“Once I fill out a particular form that designates the official beginning of an abortion, it terminates the legal recognition of that quote-unquote baby if it needs to be quote-unquote delivered during the procedure. There’s a window of thirty minutes between when I can fill out the form and when I can start, which makes it a balancing act. It was the best the lawyers could do — we got a lot of pushback. We induced this one right after she came in, though, and they tell me she’s ready.”
We reached the medical center. The girl was strapped to a table, nude and immobilized. She was sobbing, both with grief, and, from what I remember from my own two children, pain. A nurse was speaking Spanish to her, instructing her not to push. I positioned myself behind her so I could see Susan as she worked.
“It’s okay, she can start,” Susan directed, shooting an evil glare at the man the girl had arrived with.
He was on the other side of the room, bound, gagged, and held by guards. They were forcing him to watch. That I didn’t mind at all. Let the bastard suffer.
The girl moaned in pain and fear, all while offering prayers to “Jesús.”
Some time passed as instructions were given to the girl. Cries, sharp and muffled, came from the two detainees. I stared at the floor as Susan spoke to the nurse.
“Okay, she’s crowning now. Once the head is out, I have a choice of either entering the top of the skull with this, or waiting until the neck is exposed before cutting the spinal cord with these. I’m opting for the latter.”
My unease deepened. I told myself this was for the good of everyone else — that some ugliness in the world is necessary for beautiful things to grow later on.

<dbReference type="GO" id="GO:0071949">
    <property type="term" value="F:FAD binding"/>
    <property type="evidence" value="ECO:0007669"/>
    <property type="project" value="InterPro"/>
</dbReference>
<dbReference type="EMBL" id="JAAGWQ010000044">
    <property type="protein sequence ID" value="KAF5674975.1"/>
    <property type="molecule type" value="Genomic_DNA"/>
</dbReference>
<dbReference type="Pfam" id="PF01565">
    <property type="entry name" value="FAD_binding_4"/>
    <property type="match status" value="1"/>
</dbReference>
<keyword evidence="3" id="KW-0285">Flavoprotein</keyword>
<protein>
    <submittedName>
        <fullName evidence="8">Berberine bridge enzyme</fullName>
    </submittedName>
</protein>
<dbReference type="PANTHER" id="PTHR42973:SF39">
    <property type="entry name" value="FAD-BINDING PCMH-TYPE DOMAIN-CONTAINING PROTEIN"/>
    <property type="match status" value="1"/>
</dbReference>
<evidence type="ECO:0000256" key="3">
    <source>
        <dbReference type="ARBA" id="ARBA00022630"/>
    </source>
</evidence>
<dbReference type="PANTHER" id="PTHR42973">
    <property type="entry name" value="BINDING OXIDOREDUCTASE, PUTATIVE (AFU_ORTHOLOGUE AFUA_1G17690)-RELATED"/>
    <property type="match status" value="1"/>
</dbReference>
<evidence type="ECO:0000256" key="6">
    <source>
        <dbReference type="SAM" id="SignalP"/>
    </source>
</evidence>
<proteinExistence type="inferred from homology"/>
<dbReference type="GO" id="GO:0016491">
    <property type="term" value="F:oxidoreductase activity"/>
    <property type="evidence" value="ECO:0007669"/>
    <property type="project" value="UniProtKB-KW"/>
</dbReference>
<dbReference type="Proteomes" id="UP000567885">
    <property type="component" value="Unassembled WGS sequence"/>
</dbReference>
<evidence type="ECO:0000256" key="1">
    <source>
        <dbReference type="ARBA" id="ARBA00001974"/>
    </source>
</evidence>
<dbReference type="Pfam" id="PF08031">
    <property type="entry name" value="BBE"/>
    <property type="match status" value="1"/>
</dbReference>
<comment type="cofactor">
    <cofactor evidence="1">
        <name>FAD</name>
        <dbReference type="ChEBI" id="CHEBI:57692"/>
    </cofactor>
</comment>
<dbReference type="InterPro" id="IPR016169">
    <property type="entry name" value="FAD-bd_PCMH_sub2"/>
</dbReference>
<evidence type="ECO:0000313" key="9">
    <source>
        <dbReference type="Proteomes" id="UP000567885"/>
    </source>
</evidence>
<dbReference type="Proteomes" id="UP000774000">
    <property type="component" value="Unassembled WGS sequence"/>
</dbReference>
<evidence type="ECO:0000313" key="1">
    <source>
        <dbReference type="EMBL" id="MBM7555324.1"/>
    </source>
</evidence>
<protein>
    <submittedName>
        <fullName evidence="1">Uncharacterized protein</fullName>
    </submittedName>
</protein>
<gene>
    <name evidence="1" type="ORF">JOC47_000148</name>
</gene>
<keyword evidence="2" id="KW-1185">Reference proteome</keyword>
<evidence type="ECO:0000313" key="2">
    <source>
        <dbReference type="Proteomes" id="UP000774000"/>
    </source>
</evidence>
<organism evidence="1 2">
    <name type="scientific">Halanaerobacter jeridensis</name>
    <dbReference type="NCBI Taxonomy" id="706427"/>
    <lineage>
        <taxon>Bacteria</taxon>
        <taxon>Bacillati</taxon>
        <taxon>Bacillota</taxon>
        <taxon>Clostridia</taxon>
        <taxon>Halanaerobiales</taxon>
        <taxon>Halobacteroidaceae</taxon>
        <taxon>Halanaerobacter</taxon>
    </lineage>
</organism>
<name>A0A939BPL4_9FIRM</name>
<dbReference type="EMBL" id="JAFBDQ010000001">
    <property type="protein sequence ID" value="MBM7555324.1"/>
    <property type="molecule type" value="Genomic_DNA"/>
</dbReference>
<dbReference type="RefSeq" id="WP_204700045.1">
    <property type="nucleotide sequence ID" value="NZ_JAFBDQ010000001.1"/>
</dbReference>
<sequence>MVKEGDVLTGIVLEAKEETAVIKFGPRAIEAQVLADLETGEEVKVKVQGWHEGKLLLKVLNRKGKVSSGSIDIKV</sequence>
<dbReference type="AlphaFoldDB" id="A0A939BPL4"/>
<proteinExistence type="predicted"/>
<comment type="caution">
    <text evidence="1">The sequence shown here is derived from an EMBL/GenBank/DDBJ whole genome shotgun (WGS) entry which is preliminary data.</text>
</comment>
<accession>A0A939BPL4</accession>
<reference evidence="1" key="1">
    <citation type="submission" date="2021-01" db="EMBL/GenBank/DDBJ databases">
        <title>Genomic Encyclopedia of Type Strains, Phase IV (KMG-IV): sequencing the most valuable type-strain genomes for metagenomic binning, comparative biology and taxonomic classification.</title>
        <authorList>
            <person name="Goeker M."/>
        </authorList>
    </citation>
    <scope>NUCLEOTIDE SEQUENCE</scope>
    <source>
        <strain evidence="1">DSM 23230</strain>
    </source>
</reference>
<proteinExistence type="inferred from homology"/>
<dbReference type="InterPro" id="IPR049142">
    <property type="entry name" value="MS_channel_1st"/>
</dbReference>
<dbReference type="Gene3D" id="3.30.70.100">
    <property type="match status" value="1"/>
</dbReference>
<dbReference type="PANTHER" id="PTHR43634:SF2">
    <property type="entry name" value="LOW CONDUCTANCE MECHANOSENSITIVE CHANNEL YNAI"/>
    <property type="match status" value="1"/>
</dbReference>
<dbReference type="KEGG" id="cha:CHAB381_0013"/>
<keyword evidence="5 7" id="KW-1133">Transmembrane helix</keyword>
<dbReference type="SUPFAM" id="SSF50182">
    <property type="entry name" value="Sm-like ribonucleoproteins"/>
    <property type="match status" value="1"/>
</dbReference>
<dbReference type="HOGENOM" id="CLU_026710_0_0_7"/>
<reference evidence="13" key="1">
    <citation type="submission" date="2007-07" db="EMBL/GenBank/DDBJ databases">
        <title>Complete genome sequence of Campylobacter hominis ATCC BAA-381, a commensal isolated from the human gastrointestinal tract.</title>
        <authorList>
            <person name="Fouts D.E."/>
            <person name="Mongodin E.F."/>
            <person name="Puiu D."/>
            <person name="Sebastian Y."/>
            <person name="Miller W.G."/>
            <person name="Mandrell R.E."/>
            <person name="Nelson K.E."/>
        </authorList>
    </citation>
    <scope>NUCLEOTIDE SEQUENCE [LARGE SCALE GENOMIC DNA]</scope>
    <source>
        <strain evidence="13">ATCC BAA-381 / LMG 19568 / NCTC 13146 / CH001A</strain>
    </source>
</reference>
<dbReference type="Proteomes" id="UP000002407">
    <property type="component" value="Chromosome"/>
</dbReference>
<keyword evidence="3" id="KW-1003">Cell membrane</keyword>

A baby’s shriek echoed through the room, causing me to jump. My vision spun. I worried I was about to pass out. Something was wrong.
The room seemed too bright. Far too bright.
“What is that?” the nurse inquired.
“Someone fix the lights in here!” Susan barked, then, more softly, muttered, “what the fuck?”
The light intensified. The baby screamed and the girl prayed her single-word prayer, over and over and over. Still held by guards, the male detainee squirmed and tried to break free.
My curiosity was getting the better of me. I needed to see what they were talking about. Before I could, there was a dull crunch, followed the the sharp clink of two metal blades meeting one another. The baby’s scream stopped short, as if unplugged.
Instantly, the light began to fade.
There was a moment where nothing happened.
Underneath the wailing of the girl, Susan was murmuring to herself. I couldn’t understand her words. Before I could ask what she was saying, she bolted from the room.
The nurse was hot on her heels.
The guards followed them out with the man, still screaming behind his ball gag.
I was alone with the girl. She stared at the ceiling, mouthing her prayer.
The strange light was still there, but diminishing fast. I couldn’t help myself. I peeked at the area where Susan and the nurse had been working. It’s something I wish I’d never done.
A small circle of light hung above the head of the dead infant, his shoulders still inside his mother. The circle flickered for half a second, then disappeared.
A sensation of coldness beyond anything I can describe filled me. A violent shudder passed through the ground, shaking the medical instruments. Glass broke behind me. I didn’t look to see what had fallen.
The girl was whimpering. “Jesús. Jesús. Oh, Jesús.”
My mouth was dry. My throat felt swollen. A question wanted to leave my lips, but I worried I couldn’t get the words out.
When I spoke, it was barely a whisper. Barely an exhalation. “What are your names? You and the father… what are your names?”
The girl looked at me with blank, uncomprehending eyes. Dead eyes.
I tried again in the best Spanish I could recall. “¿Como…como se llaman?”
The girl’s mouth moved wordlessly for a full minute. When she spoke, her voice was death itself. “José,” she rasped. “José y Maria.”
© Max Lobdell, 2019. May not be reproduced in any format without express written permission.